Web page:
Driven by concern over the limited availability of credit for independent businesses, AIB has submitted comments largely in support of a proposal to give credit unions more flexibility to meet the needs of small business borrowers.
The National Credit Union Administration, the federal body that regulates credit unions, has proposed regulation that would lift existing prescriptive rules that set hard-and-fast standards on issues like personal guarantees and collateral. Instead, credit unions would be allowed to develop their own business lending underwriting policies, which would be reviewed yearly by their regulator. This is more akin to how banks operate.
AIB expressed support for the proposed regulation, with a modest caveat about how participation loans that are commercial in nature are regulated.
Gaining access to credit has become a major impediment for new and growing independent businesses, especially those that are small. When AIB conducted its annual Independent Business Survey this year, it found that of independent businesses that needed a loan in the last two years, 30 percent had been unable to obtain one. Small businesses owned by people of color and women fared even worse. These findings echo federal data that show that lending for big businesses is well above its pre-recession peak, while small business lending remains depressed.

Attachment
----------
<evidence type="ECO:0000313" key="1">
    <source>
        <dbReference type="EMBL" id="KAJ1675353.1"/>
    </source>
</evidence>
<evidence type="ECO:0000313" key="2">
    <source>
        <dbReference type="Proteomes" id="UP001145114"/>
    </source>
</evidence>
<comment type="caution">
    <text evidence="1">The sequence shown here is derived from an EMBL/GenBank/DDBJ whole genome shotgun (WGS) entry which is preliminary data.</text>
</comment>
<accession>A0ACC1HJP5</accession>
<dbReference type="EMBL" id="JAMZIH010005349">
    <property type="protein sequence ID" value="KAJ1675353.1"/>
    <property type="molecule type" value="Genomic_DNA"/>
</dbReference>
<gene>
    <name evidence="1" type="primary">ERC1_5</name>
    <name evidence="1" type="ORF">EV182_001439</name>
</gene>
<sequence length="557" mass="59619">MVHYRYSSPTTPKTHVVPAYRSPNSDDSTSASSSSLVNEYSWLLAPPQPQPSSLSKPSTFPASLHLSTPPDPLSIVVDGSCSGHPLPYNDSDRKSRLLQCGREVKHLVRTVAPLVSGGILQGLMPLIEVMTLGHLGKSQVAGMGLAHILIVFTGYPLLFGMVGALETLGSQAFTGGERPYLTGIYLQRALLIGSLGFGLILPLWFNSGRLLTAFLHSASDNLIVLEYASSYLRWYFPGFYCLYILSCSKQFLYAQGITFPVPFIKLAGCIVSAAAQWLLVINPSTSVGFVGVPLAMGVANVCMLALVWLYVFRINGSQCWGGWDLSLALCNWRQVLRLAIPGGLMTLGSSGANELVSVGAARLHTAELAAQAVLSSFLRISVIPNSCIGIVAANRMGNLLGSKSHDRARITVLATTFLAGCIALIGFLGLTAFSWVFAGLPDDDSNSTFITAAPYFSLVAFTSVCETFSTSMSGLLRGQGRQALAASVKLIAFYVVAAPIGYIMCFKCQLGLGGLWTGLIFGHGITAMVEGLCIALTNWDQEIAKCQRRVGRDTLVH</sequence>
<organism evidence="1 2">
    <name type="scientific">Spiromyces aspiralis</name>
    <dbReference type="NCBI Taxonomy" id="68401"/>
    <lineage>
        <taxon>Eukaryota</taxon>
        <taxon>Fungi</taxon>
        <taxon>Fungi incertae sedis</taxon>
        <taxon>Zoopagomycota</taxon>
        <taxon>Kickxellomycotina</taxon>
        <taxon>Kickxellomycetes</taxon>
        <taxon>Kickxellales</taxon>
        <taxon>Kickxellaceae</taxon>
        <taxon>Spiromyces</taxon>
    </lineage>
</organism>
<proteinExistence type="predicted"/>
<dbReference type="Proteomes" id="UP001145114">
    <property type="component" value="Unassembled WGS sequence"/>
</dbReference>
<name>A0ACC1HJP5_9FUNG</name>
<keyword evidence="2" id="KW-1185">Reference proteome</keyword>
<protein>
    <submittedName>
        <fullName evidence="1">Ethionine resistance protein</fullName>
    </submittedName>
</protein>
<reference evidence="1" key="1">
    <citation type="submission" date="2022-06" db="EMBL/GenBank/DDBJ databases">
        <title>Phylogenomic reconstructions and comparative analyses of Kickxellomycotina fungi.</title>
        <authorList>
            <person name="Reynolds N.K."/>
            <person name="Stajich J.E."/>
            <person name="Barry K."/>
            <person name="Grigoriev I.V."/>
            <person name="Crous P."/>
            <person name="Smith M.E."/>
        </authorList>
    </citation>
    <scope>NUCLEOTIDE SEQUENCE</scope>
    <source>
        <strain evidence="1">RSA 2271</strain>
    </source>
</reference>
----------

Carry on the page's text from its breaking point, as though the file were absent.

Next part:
A major factor behind this troubling trend is that giant banks devote comparatively little of their resources to small business lending. As the banking industry has consolidated, and their market share has grown, overall credit availability for small businesses has shrunk.
Meanwhile, though, credit unions have been doing more small business lending, and now account for 7 percent of small business loans. This growth has made up for a portion of the small business lending lost to banking consolidation.
AIB believes that NCUA’s proposed rule changes will give credit unions more flexibility meet the credit needs of local businesses, and thereby increase overall lending to small businesses.
To download the full text of AIB’s comments, click on the image of the letter at right.